Instructor(s): Ariel Katz

For graduate students, the course number is LAW2070HF.

Note: The Blackboard program will be used for this course. Students must self-enrol in Blackboard as soon as confirmed in the course in order to obtain course information.

Information is as basic to the knowledge economy as natural resources were to the industrial economy and human resources to the service economy. The greater the dependence of the economy on new information, the more critical are the institutions that manage its creation, use and exchange. Yet the law creates rights over information (known as intellectual property (IP) rights) much differently than it does over goods or services. The rationale and means for IP rights constitute the subjects of this course. The course will focus on the three principal areas of IP law: copyright, patents and trademarks, it will discuss their theoretical foundations and key concepts and doctrines, including some of the tensions between IP laws, freedom of expression, and free competition.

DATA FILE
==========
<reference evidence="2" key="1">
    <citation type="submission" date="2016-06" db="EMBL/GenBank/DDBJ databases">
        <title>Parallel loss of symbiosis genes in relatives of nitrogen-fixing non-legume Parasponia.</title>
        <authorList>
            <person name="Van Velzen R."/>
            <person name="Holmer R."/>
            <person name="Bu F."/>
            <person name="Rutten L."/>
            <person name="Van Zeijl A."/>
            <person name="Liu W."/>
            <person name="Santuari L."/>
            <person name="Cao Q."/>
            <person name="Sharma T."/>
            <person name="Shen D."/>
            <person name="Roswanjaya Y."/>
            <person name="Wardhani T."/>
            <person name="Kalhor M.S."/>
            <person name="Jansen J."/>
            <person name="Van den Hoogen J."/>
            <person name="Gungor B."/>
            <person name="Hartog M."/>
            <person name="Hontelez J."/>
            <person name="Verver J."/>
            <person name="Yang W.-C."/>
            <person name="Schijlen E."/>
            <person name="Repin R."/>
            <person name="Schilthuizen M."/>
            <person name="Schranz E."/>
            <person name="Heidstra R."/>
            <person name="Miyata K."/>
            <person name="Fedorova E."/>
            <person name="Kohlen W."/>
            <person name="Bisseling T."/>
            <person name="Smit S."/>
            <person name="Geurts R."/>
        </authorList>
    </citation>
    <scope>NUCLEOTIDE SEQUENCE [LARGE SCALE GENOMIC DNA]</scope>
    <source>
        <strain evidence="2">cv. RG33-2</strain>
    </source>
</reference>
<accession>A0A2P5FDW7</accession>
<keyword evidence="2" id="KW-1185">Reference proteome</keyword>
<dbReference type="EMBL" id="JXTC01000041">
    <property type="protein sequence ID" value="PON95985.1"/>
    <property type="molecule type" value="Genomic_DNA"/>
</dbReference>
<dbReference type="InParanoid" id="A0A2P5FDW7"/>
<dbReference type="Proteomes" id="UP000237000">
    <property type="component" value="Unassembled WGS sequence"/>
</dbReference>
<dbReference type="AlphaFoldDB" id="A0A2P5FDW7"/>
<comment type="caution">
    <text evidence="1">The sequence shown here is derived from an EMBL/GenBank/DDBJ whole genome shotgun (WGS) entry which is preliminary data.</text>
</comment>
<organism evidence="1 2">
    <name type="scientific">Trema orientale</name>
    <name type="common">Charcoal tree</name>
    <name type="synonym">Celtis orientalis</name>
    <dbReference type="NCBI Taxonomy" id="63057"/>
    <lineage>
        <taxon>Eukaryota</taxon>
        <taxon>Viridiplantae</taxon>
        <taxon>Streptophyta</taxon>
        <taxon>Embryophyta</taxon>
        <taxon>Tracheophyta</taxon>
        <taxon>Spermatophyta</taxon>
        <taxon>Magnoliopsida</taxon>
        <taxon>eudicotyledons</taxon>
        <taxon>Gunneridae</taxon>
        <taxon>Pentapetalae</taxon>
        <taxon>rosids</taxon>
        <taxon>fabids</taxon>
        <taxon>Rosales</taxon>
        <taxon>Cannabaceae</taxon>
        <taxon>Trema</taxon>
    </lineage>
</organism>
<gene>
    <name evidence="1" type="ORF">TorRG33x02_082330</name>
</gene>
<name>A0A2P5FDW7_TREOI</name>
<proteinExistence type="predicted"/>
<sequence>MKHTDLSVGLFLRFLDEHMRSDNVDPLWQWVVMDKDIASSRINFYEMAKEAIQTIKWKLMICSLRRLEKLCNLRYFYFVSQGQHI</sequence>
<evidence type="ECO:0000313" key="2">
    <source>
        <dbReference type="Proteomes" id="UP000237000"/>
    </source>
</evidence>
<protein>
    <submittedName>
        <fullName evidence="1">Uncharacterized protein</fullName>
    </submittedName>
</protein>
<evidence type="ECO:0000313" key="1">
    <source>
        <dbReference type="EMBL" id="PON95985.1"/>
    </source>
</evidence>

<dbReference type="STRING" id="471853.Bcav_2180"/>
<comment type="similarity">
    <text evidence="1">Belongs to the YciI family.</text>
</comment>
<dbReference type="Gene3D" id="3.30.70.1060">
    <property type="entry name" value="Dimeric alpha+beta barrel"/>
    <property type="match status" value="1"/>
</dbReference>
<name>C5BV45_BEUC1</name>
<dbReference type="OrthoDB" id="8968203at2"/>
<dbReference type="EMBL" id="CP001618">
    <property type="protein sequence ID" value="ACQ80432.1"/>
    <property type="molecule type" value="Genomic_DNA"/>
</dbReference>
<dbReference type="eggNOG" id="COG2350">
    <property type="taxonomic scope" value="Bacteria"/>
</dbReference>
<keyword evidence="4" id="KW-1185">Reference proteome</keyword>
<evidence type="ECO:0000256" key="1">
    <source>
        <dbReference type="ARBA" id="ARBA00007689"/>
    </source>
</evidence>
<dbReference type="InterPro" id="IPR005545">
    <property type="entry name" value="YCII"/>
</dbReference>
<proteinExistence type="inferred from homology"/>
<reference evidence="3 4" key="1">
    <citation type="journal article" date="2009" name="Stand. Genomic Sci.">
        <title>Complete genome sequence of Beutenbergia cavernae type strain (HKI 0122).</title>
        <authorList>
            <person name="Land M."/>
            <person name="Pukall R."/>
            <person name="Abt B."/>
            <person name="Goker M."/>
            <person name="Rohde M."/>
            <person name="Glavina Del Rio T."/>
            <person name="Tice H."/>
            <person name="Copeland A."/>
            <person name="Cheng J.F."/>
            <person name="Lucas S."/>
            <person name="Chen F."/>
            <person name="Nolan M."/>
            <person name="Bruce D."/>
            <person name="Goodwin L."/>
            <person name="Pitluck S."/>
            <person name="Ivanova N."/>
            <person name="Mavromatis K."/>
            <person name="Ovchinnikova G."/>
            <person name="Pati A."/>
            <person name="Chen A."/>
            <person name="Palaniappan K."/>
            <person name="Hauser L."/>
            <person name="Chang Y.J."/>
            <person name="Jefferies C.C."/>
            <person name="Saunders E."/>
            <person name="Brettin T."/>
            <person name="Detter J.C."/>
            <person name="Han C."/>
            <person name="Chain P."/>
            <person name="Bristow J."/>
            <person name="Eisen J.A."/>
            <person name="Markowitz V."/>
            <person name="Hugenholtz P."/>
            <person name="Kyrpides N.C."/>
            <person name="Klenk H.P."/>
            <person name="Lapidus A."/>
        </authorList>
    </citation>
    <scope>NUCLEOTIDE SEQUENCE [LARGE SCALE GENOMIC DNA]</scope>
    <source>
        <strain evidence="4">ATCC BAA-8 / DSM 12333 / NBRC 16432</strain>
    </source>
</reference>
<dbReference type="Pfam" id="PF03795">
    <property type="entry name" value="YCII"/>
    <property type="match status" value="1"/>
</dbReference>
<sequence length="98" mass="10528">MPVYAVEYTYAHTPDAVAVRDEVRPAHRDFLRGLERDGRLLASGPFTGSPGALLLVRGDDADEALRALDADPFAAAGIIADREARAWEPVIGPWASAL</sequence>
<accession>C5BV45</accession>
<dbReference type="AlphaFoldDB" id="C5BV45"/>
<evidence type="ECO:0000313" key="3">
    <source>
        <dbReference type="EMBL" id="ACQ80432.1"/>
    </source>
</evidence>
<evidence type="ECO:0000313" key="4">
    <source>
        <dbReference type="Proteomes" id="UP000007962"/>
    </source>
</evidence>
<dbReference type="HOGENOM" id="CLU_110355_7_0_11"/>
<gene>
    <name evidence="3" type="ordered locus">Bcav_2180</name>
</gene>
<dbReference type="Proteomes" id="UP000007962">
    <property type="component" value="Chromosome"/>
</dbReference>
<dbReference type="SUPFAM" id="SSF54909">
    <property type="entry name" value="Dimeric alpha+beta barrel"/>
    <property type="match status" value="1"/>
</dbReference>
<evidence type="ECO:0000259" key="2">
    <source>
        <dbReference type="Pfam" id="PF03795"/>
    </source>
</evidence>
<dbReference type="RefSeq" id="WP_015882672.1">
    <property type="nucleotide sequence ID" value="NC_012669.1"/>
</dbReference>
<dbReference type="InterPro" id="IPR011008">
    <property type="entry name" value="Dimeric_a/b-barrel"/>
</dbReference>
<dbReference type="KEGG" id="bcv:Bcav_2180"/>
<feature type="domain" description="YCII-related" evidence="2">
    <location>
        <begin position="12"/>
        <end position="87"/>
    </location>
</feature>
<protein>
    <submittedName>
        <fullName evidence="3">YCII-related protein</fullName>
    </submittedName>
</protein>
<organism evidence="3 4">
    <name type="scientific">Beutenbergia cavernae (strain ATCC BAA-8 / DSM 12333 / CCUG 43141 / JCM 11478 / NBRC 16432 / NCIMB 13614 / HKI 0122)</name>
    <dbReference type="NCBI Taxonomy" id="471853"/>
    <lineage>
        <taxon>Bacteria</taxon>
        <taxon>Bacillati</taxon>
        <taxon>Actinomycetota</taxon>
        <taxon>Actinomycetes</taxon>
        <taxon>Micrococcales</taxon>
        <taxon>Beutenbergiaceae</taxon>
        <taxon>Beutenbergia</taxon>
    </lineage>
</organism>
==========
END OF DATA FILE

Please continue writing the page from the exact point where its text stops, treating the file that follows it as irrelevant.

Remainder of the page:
The course is suitable both for students who wish to specialize designed with two types of students in mind: those who wish to specialize in IP will benefit from the opportunity to have a broad introduction to the area before taking more specialized upper year courses and seminars. The course is also suitable for students who plan to specialize in other areas, but wish to become familiar with the fundamentals of IP law.

The course grade will be based on: 24-hour take-home exam (85%) and 15% for class participation and other forms of contribution and engagement. See Guidelines for take-home exams here:

At a Glance

First Term


59 JD


M: 2:10 - 4:00
W: 2:10 - 4:00